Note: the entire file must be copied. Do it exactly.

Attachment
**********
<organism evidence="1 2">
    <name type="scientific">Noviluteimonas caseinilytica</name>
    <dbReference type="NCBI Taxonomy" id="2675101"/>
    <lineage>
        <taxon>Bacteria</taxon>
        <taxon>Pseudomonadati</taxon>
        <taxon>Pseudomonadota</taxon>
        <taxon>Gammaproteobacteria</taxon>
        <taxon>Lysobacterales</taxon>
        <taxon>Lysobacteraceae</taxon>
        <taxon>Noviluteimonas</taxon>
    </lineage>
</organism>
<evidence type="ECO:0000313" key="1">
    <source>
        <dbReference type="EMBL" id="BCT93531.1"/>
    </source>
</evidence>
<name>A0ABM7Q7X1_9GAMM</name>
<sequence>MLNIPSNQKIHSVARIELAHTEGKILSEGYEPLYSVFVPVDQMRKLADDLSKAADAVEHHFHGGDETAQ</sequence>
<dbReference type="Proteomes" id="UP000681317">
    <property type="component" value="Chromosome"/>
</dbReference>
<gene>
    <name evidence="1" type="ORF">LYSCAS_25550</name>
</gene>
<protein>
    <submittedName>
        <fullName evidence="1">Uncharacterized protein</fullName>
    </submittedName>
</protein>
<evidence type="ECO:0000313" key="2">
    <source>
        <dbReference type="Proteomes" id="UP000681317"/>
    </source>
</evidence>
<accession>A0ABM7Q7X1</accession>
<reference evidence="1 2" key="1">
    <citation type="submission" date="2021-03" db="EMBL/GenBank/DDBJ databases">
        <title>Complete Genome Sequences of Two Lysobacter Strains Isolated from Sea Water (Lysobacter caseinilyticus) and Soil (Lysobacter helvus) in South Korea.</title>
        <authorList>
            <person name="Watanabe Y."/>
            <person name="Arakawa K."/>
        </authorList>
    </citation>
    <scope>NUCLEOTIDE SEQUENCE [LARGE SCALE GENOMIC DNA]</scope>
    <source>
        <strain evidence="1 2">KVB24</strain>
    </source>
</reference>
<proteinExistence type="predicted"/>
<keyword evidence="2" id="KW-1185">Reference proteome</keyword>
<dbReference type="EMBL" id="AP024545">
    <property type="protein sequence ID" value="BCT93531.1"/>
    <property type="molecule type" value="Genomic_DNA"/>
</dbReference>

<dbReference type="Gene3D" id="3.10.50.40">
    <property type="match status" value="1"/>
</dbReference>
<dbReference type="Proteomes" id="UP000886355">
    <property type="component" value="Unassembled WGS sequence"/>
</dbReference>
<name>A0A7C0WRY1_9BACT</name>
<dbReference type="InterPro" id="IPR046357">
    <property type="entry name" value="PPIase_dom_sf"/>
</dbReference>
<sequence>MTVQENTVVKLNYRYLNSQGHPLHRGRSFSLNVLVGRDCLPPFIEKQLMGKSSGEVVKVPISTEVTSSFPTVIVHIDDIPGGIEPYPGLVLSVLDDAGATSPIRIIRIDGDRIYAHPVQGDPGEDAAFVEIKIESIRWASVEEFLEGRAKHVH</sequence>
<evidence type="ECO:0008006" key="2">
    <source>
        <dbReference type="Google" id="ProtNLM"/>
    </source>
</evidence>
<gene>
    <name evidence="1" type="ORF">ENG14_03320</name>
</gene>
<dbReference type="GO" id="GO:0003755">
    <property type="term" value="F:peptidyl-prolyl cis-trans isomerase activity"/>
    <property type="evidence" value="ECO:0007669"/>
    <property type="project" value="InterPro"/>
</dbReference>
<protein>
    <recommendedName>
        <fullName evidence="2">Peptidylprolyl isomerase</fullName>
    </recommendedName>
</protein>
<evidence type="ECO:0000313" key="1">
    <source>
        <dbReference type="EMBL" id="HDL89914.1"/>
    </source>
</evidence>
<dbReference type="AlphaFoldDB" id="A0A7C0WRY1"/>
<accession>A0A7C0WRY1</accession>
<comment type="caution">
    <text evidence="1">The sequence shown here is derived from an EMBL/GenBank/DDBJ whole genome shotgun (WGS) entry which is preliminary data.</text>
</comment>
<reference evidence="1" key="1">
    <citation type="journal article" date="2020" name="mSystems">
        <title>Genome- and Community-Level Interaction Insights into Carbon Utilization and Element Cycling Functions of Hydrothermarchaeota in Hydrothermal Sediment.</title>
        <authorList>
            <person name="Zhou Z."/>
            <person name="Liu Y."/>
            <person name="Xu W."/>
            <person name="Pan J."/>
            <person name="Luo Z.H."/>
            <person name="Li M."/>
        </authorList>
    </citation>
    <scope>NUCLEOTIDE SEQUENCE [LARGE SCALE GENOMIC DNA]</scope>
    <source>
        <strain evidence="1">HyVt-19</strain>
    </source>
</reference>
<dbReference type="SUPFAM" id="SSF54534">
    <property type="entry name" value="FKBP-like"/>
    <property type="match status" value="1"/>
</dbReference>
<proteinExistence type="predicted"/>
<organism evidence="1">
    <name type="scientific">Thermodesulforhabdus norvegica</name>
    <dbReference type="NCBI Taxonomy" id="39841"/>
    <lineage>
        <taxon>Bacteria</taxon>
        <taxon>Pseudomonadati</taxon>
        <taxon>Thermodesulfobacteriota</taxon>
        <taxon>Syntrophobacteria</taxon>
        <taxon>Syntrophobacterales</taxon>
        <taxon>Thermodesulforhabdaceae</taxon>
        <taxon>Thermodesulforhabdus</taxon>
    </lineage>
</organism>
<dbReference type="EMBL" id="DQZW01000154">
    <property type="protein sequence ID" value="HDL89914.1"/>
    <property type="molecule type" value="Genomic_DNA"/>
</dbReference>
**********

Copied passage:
<organism evidence="1 2">
    <name type="scientific">Noviluteimonas caseinilytica</name>
    <dbReference type="NCBI Taxonomy" id="2675101"/>
    <lineage>
        <taxon>Bacteria</taxon>
        <taxon>Pseudomonadati</taxon>
        <taxon>Pseudomonadota</taxon>
        <taxon>Gammaproteobacteria</taxon>
        <taxon>Lysobacterales</taxon>
        <taxon>Lysobacteraceae</taxon>
        <taxon>Noviluteimonas</taxon>
    </lineage>
</organism>
<evidence type="ECO:0000313" key="1">
    <source>
        <dbReference type="EMBL" id="BCT93531.1"/>
    </source>
</evidence>
<name>A0ABM7Q7X1_9GAMM</name>
<sequence>MLNIPSNQKIHSVARIELAHTEGKILSEGYEPLYSVFVPVDQMRKLADDLSKAADAVEHHFHGGDETAQ</sequence>
<dbReference type="Proteomes" id="UP000681317">
    <property type="component" value="Chromosome"/>
</dbReference>
<gene>
    <name evidence="1" type="ORF">LYSCAS_25550</name>
</gene>
<protein>
    <submittedName>
        <fullName evidence="1">Uncharacterized protein</fullName>
    </submittedName>
</protein>
<evidence type="ECO:0000313" key="2">
    <source>
        <dbReference type="Proteomes" id="UP000681317"/>
    </source>
</evidence>
<accession>A0ABM7Q7X1</accession>
<reference evidence="1 2" key="1">
    <citation type="submission" date="2021-03" db="EMBL/GenBank/DDBJ databases">
        <title>Complete Genome Sequences of Two Lysobacter Strains Isolated from Sea Water (Lysobacter caseinilyticus) and Soil (Lysobacter helvus) in South Korea.</title>
        <authorList>
            <person name="Watanabe Y."/>
            <person name="Arakawa K."/>
        </authorList>
    </citation>
    <scope>NUCLEOTIDE SEQUENCE [LARGE SCALE GENOMIC DNA]</scope>
    <source>
        <strain evidence="1 2">KVB24</strain>
    </source>
</reference>
<proteinExistence type="predicted"/>
<keyword evidence="2" id="KW-1185">Reference proteome</keyword>
<dbReference type="EMBL" id="AP024545">
    <property type="protein sequence ID" value="BCT93531.1"/>
    <property type="molecule type" value="Genomic_DNA"/>
</dbReference>

<dbReference type="Gene3D" id="3.10.50.40">
    <property type="match status" value="1"/>
</dbReference>
<dbReference type="Proteomes" id="UP000886355">
    <property type="component" value="Unassembled WGS sequence"/>
</dbReference>
<name>A0A7C0WRY1_9BACT</name>
<dbReference type="InterPro" id="IPR046357">
    <property type="entry name" value="PPIase_dom_sf"/>
</dbReference>
<sequence>MTVQENTVVKLNYRYLNSQGHPLHRGRSFSLNVLVGRDCLPPFIEKQLMGKSSGEVVKVPISTEVTSSFPTVIVHIDDIPGGIEPYPGLVLSVLDDAGATSPIRIIRIDGDRIYAHPVQGDPGEDAAFVEIKIESIRWASVEEFLEGRAKHVH</sequence>
<evidence type="ECO:0008006" key="2">
    <source>
        <dbReference type="Google" id="ProtNLM"/>
    </source>
</evidence>
<gene>
    <name evidence="1" type="ORF">ENG14_03320</name>
</gene>
<dbReference type="GO" id="GO:0003755">
    <property type="term" value="F:peptidyl-prolyl cis-trans isomerase activity"/>
    <property type="evidence" value="ECO:0007669"/>
    <property type="project" value="InterPro"/>
</dbReference>
<protein>
    <recommendedName>
        <fullName evidence="2">Peptidylprolyl isomerase</fullName>
    </recommendedName>
</protein>
<evidence type="ECO:0000313" key="1">
    <source>
        <dbReference type="EMBL" id="HDL89914.1"/>
    </source>
</evidence>
<dbReference type="AlphaFoldDB" id="A0A7C0WRY1"/>
<accession>A0A7C0WRY1</accession>
<comment type="caution">
    <text evidence="1">The sequence shown here is derived from an EMBL/GenBank/DDBJ whole genome shotgun (WGS) entry which is preliminary data.</text>
</comment>
<reference evidence="1" key="1">
    <citation type="journal article" date="2020" name="mSystems">
        <title>Genome- and Community-Level Interaction Insights into Carbon Utilization and Element Cycling Functions of Hydrothermarchaeota in Hydrothermal Sediment.</title>
        <authorList>
            <person name="Zhou Z."/>
            <person name="Liu Y."/>
            <person name="Xu W."/>
            <person name="Pan J."/>
            <person name="Luo Z.H."/>
            <person name="Li M."/>
        </authorList>
    </citation>
    <scope>NUCLEOTIDE SEQUENCE [LARGE SCALE GENOMIC DNA]</scope>
    <source>
        <strain evidence="1">HyVt-19</strain>
    </source>
</reference>
<dbReference type="SUPFAM" id="SSF54534">
    <property type="entry name" value="FKBP-like"/>
    <property type="match status" value="1"/>
</dbReference>
<proteinExistence type="predicted"/>
<organism evidence="1">
    <name type="scientific">Thermodesulforhabdus norvegica</name>
    <dbReference type="NCBI Taxonomy" id="39841"/>
    <lineage>
        <taxon>Bacteria</taxon>
        <taxon>Pseudomonadati</taxon>
        <taxon>Thermodesulfobacteriota</taxon>
        <taxon>Syntrophobacteria</taxon>
        <taxon>Syntrophobacterales</taxon>
        <taxon>Thermodesulforhabdaceae</taxon>
        <taxon>Thermodesulforhabdus</taxon>
    </lineage>
</organism>
<dbReference type="EMBL" id="DQZW01000154">
    <property type="protein sequence ID" value="HDL89914.1"/>
    <property type="molecule type" value="Genomic_DNA"/>
</dbReference>